The pandemic put the breaks on Beltran’s comeback. He parted ways with his previous promoter, Top Rank, after the Commey fight in 2019 and is now a free agent. While he said he would love to get another title shot someday, he knows Father Time is close by and retirement is inevitable.
“To be honest, I’m feeling good right now and I’m not thinking about a time limit. But I’ve got to be realistic and I don’t think I’ll be doing this too long,” Beltran says. “Right now, the timing is crucial. I have to make sure I’m using it effectively because I’m running out of time. It might be one year or two years, maybe even three or more. You never know, right?”
Beltran’s not the only local boxer on the Brawl in the Barrio card. Phoenix’s own Danny Barrios (6-0, 2 KOs) will also be fighting in Glendale, though his opponent has not been named as of press time. The 23-year-old fighter said it doesn’t matter who steps into the ring on fight night because he trains for every bout as if he’s preparing for a championship match.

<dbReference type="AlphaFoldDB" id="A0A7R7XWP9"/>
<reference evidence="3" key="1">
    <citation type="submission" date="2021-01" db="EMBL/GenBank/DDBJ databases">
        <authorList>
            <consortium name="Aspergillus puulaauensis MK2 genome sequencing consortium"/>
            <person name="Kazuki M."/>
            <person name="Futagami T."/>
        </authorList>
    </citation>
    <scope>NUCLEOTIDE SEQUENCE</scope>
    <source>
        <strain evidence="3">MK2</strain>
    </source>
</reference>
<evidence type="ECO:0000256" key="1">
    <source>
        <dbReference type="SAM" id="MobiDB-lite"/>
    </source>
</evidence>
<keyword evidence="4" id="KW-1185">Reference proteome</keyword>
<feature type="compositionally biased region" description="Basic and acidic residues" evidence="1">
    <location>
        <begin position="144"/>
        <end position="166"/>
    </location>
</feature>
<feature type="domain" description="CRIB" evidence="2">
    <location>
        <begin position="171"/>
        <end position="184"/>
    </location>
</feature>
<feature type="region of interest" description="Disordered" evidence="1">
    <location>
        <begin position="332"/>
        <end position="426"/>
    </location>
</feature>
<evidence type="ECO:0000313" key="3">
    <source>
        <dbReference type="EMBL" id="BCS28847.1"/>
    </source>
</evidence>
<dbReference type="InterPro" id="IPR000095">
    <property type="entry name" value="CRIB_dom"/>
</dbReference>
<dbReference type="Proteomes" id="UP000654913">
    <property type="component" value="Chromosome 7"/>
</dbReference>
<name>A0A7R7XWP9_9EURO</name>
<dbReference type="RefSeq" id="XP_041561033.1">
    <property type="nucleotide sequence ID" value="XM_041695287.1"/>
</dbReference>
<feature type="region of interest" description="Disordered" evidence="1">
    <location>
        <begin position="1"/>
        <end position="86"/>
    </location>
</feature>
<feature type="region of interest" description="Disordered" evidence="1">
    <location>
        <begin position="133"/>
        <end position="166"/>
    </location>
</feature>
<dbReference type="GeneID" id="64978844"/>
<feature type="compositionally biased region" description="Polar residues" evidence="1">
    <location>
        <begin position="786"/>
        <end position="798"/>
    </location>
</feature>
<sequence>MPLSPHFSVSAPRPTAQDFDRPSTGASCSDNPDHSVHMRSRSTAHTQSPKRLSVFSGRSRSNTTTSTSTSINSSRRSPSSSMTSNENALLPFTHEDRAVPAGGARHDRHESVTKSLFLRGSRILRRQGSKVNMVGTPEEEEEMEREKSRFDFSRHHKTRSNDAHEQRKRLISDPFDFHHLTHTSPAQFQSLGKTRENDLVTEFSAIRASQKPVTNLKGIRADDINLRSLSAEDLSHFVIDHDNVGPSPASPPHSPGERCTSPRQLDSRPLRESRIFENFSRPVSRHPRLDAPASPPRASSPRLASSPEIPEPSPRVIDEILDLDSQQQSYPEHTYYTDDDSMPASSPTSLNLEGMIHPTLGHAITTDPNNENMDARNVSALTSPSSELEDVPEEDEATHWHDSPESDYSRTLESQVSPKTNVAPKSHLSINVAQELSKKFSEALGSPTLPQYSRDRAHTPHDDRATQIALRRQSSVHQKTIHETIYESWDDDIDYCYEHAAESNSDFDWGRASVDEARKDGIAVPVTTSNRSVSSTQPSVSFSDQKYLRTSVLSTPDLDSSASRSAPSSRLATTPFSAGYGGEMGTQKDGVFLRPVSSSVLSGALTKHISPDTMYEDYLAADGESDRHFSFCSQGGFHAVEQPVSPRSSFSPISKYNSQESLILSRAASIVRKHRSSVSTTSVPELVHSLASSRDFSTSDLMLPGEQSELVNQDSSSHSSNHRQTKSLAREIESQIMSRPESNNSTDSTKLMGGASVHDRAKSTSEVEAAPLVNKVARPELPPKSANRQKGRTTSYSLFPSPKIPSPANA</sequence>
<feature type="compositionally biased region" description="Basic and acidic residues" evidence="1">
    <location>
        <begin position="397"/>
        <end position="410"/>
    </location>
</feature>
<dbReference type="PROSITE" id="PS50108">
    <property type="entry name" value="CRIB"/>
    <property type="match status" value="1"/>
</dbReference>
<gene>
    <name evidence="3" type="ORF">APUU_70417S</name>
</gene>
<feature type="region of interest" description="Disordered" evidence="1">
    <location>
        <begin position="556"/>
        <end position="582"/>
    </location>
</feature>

“My mentality is to always be training like I’m fighting for a world title,” Barrios says. “I’m always going to have a plan and if I have to adjust, I’ll adjust in the ring.”
Barrios was born in Des Moines, but his family moved to the Glendale area when he was a young boy after his father was incarcerated. His sadness and anger over the situation led the young boxer to a life of fighting, he said.